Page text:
Seminar Mark de Reuver (26/10/2017)

Thursday 26 October

Mark de Reuver (Associate Professor at TU Delft & Adjunct Associate Professor at TEM): "Open Platforms for Internet-of-Things Businesses". In room E306 (Evry) between 12:30 & 13:30.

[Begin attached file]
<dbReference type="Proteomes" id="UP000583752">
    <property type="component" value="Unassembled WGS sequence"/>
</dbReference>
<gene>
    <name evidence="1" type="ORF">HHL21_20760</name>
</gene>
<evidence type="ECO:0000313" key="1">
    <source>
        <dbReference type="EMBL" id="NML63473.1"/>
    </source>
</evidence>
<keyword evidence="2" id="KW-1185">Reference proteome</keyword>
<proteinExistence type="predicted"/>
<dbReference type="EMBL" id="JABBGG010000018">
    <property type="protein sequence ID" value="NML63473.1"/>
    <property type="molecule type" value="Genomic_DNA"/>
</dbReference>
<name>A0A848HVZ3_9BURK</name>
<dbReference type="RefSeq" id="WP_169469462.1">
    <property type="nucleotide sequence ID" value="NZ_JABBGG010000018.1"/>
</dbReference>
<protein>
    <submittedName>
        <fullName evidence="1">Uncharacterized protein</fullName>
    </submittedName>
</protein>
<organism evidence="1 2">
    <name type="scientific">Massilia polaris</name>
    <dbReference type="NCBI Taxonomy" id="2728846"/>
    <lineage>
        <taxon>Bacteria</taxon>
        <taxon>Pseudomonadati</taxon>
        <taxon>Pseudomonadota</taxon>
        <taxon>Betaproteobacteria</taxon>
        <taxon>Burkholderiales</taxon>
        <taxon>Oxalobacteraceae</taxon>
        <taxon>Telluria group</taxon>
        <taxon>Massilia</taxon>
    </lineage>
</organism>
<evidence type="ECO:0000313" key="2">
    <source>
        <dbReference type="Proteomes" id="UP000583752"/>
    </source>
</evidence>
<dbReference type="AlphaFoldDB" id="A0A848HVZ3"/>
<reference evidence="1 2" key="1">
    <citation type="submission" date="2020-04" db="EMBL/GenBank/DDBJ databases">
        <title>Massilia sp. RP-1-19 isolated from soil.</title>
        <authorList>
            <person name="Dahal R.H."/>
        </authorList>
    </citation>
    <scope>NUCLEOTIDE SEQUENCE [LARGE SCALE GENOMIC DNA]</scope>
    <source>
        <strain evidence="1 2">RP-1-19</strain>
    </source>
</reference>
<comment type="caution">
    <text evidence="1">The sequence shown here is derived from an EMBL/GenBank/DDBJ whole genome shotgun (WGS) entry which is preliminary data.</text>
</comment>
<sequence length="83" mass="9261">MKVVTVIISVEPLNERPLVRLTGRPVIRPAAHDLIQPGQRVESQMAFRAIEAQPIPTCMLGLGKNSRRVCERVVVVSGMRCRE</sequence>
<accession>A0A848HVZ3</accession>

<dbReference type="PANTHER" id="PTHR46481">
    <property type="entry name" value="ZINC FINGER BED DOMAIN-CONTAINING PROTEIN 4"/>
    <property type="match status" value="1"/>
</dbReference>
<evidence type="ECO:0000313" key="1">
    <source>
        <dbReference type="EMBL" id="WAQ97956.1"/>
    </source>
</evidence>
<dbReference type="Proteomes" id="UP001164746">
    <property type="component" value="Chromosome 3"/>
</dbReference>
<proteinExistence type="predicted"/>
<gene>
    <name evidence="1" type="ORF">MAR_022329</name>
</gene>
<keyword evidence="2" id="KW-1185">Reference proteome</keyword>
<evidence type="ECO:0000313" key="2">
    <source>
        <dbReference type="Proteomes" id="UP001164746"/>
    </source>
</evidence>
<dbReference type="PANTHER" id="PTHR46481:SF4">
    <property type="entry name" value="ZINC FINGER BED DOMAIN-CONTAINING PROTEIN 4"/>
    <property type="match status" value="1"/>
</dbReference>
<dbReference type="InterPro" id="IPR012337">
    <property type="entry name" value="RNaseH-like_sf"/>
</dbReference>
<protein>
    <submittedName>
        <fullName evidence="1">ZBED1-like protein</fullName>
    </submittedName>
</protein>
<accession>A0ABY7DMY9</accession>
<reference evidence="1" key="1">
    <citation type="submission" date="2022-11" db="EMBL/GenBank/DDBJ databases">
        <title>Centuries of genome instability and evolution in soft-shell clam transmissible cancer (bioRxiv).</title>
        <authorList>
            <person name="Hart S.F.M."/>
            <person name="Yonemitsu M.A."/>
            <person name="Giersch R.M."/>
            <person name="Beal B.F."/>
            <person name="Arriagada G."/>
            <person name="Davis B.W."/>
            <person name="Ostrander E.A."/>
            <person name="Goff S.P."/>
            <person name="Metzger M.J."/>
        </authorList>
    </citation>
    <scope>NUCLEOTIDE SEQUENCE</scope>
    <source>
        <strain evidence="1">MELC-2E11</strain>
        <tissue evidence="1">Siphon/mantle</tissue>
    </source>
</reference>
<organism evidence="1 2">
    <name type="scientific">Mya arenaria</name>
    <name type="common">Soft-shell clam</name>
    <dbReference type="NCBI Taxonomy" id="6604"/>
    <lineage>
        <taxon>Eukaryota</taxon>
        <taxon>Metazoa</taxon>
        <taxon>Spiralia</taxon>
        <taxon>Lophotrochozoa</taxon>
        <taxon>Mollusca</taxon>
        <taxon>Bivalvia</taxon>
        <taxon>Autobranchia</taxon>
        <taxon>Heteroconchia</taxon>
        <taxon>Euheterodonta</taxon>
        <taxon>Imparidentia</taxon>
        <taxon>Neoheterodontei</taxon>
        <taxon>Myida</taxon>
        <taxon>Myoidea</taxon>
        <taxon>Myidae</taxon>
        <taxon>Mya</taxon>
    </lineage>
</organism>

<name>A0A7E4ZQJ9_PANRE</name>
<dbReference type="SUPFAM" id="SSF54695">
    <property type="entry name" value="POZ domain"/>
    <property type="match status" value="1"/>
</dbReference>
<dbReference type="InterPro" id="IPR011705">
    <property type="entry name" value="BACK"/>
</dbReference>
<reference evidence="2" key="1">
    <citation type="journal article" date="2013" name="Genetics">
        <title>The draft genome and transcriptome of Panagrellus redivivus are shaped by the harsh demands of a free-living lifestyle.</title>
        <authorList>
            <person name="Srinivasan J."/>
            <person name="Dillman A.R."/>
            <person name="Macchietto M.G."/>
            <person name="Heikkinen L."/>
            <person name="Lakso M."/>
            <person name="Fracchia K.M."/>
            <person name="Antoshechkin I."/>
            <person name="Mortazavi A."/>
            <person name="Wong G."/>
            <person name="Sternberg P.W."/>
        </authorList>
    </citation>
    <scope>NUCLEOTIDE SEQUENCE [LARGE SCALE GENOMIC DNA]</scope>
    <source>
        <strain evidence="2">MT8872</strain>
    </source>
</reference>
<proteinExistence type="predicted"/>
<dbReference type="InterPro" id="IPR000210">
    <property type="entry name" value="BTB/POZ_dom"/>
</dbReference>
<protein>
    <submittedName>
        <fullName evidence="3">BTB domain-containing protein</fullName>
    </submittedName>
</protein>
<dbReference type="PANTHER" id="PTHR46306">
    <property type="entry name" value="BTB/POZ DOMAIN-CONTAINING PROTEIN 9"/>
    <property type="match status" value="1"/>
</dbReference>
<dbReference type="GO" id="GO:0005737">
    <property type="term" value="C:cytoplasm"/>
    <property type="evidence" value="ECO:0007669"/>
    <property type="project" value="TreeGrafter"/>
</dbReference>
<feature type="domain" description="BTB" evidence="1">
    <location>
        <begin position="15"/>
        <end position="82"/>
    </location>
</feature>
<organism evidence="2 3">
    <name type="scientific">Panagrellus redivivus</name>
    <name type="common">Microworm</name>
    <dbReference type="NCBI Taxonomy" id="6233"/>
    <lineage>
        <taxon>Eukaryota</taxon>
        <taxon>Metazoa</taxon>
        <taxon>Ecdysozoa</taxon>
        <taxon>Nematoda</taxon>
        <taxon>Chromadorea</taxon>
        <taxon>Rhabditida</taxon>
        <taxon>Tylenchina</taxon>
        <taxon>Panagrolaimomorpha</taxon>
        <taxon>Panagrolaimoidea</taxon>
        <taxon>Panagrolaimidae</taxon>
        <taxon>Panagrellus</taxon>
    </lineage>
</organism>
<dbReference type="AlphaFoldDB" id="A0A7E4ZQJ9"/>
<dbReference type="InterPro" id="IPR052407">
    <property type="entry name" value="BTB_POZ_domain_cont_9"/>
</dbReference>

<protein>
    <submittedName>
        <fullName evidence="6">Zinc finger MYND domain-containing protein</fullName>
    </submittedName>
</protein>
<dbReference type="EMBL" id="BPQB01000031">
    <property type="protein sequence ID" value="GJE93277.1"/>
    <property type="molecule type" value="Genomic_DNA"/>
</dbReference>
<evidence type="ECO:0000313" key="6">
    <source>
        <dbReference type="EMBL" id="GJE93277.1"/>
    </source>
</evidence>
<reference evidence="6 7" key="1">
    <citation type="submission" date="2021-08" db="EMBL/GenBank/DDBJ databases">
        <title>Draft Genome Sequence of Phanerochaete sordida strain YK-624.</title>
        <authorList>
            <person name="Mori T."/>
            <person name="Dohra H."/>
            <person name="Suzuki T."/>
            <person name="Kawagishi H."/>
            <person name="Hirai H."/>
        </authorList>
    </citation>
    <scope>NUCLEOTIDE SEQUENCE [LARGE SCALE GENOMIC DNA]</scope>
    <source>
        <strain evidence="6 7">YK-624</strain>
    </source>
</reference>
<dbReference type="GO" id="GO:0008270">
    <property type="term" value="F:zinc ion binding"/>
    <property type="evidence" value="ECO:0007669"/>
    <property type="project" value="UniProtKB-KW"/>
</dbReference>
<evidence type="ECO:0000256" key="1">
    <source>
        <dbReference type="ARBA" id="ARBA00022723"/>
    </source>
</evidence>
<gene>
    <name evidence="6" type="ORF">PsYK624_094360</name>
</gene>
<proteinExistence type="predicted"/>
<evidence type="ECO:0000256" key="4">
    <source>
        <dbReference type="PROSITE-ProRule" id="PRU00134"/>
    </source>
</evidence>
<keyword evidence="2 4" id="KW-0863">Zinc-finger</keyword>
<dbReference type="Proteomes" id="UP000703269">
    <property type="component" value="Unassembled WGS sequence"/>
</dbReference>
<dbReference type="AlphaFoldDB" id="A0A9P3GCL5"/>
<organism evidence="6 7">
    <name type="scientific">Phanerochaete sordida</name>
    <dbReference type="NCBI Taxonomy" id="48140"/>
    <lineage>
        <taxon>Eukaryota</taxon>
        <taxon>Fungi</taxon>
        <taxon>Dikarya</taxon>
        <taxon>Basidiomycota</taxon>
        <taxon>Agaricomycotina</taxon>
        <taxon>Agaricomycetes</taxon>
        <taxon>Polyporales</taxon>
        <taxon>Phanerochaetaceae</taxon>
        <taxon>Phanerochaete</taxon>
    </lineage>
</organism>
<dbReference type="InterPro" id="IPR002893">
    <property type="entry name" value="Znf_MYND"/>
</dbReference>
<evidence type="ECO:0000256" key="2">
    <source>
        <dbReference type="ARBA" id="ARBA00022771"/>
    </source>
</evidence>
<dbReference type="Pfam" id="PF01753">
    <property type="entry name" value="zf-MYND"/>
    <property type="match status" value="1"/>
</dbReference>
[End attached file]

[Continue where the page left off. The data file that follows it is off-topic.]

Open platforms are producing huge economic and societal value by enabling third parties to develop value-adding applications. For instance, open platforms from Apple and Google created a whole new app economy. Yet, in the Internet-of-Things (IoT) world, most platforms are still closed. For instance, most IoT platforms for smart homes offer services from one device provider only. Without open platforms, service providers cannot offer value-adding IoT applications. And without applications, IoT will soon become a `fad’, and fail to deliver its potential economic and societal value. Why businesses open up their platforms is an emerging topic in information sciences. However, literature on platforms is fragmented and largely based on studying software platforms. IoT platforms are fundamentally different as they mediate between the digital world of `apps’ and physical world of `things’. This digital-physical intertwinement raises novel openness risks relating to safety, privacy and competitiveness. I will present a personal grant proposal. My goal is to develop and test theory on factors affecting openness of IoT platforms towards application providers, other platform providers and device providers. I will do so through mixed-methods research: (1) six comparative longitudinal case studies and (2) three waves of longitudinal survey research using structural equation modelling with growth curve models. I will integrate my empirical findings with factors affecting openness from existing literature. My results will provide recommendations for IoT providers on trade-offs when opening up their platforms. The project will lay the foundation for new research programs in the information (system) sciences on the emerging phenomenon of cyber-physical platforms, i.e. platforms with digital and physical components.